Changing market geographies in China are prompting a need for dual strategies for marketers tapping into China’s estimated USD 18.7 billion lubricant market, indicates the recently published report Opportunities in Lubricants 2011: China Market Analysis by international consulting and research firm Kline & Company.
As a logistical consequence of China’s vast exporting, manufacturing facilities tended to be coastal; however, in an effort to offset declining exports, China is increasingly shifting to a domestic consumption-driven economy. China is also investing significant resources in developing infrastructure within the country’s interior, encouraging companies to expand and establish a presence to service what were until recently low priority domestic needs. This realignment affords both opportunities and challenges. Backed by government incentives, the hitherto underdeveloped interior of the country is emerging as a new and hungry market. Astute marketers therefore need to employ dual strategies: one for the traditional and more sophisticated developed regions of China, and another for the upcoming interior regions.
Kline’s analysis also finds that China’s state-owned players dominate the market, with PetroChina remaining China's leading lubricant supplier, claiming approximately 23% of the market mainly due to its strength in the industrial sector, while Sinopec claims a further 20% market share through its dominance of the automotive sector. These and other domestic companies, with their well-established reach and low price points, hold a distinct advantage in servicing the burgeoning lubricant demand and capturing market share. This is reflected by Shell, the leading foreign supplier in China, securing a relatively modest estimated 7% market share. Kline estimates that the combined sales of lubricants by foreign suppliers amount to around 27% of the total volume.
However, great opportunities exist for foreign lubricant suppliers as global companies increase their investments in China and are likely to choose the same or other trusted Western oil suppliers to fulfill their lubricant needs.
With the expectation that the car population in China will grow on average between 18% to 22% per year between 2010 and 2015, and given that most of the large automotive producers in China are multinational or joint venture companies with global sourcing as a common strategy, multinational lubricant producers can fare well by fostering and emphasizing proven and standardized product performance and value-added relationships. Additionally, with the absence of locally produced ATF and the growing popularity of automatic transmissions, there are largely uncontested opportunities for multinational lubricant suppliers to strengthen their position in the transmission oil market.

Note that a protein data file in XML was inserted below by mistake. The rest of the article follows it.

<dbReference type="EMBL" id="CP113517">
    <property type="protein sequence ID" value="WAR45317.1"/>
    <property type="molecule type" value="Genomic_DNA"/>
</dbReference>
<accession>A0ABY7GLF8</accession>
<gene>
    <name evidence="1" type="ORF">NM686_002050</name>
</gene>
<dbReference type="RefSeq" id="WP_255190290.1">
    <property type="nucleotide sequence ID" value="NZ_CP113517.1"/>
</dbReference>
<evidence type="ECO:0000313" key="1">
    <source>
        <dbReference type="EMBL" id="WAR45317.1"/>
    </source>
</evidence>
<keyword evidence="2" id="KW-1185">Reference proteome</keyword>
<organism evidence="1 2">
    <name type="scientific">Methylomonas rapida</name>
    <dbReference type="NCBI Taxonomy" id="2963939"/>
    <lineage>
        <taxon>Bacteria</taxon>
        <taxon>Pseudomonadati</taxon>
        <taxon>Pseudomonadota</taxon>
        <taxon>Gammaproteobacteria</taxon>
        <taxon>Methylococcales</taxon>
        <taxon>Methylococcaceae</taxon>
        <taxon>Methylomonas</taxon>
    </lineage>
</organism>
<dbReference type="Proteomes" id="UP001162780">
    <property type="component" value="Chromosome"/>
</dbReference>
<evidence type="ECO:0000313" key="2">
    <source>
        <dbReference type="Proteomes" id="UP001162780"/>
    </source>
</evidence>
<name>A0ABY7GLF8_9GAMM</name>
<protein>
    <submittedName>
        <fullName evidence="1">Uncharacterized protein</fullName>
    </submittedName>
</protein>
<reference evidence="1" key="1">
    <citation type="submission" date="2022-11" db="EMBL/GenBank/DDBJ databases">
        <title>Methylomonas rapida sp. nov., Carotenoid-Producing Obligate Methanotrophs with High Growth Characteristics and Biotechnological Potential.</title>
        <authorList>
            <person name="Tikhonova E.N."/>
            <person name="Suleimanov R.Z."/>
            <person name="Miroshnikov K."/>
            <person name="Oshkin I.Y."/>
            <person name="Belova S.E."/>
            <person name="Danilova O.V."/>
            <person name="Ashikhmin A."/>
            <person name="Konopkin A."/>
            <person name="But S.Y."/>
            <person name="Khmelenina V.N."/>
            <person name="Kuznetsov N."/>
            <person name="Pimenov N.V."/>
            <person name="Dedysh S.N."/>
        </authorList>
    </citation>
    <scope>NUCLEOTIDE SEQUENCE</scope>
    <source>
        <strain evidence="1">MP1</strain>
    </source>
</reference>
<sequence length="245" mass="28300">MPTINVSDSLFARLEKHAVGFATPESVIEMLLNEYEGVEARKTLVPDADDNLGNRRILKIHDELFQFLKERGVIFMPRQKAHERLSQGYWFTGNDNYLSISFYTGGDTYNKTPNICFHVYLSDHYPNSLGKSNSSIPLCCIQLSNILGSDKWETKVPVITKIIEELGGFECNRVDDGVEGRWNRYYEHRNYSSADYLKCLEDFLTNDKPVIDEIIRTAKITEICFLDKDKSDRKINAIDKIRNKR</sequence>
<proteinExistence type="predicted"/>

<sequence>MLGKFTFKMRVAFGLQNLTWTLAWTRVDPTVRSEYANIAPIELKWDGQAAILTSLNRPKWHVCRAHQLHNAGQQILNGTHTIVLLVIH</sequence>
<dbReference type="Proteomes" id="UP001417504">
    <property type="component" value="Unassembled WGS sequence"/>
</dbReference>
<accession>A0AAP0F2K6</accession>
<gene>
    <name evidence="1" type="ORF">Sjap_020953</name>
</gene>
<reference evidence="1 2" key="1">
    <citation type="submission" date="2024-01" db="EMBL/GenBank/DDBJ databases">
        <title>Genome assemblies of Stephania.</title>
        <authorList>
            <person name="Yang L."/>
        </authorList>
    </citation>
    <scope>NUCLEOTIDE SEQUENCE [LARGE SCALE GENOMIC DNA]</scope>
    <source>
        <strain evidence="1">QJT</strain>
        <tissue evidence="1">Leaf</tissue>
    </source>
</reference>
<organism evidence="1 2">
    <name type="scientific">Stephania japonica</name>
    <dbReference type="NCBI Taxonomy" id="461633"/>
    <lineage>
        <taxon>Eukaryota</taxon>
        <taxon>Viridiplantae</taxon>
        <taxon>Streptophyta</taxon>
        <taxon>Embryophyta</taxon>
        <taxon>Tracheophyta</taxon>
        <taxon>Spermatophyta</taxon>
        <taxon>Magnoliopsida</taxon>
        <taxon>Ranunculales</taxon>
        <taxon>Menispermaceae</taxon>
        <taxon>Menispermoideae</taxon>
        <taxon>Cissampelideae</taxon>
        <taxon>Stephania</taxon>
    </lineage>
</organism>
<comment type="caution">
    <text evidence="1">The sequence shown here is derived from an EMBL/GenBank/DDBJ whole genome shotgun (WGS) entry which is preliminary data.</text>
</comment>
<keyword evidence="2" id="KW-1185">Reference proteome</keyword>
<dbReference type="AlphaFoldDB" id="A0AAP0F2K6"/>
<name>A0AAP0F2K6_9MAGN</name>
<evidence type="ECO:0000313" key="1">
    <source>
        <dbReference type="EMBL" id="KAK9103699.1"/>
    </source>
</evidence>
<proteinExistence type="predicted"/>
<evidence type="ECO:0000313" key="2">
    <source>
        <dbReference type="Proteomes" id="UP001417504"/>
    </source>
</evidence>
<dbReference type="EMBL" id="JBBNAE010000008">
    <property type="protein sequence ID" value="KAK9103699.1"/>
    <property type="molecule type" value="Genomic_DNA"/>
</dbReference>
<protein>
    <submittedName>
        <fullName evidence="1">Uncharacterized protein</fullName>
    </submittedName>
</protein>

Due to increased investments in large power generation projects in recent years and further projects anticipated, more imported power generation equipment and other large electrical equipment will be introduced. “It is expected that this will lead to a rapid growth in demand for high-end lubricants in this market segment, with equipment manufacturers stipulating standardized, tested, and trusted fluids,” commented Geeta Agashe, vice president of Kline’s Energy Practice. “This is an opportunity for global majors, such as ExxonMobil, Shell, and BP, who have a strong relationship with the OEMs of imported equipment.”
China’s shifting economy affords considerable opportunities and foreign oil suppliers can significantly benefit by offering value-added services, specialty, proven, or trusted fluids, and capitalizing upon relationships with OEMs of imported equipment and parent companies.
Opportunities in Lubricants 2011: China Market Analysis is a comprehensive analysis of the Chinese lubricant market focusing on market size and growth, quality evolution, key trends, developments, challenges, business opportunities, and threats.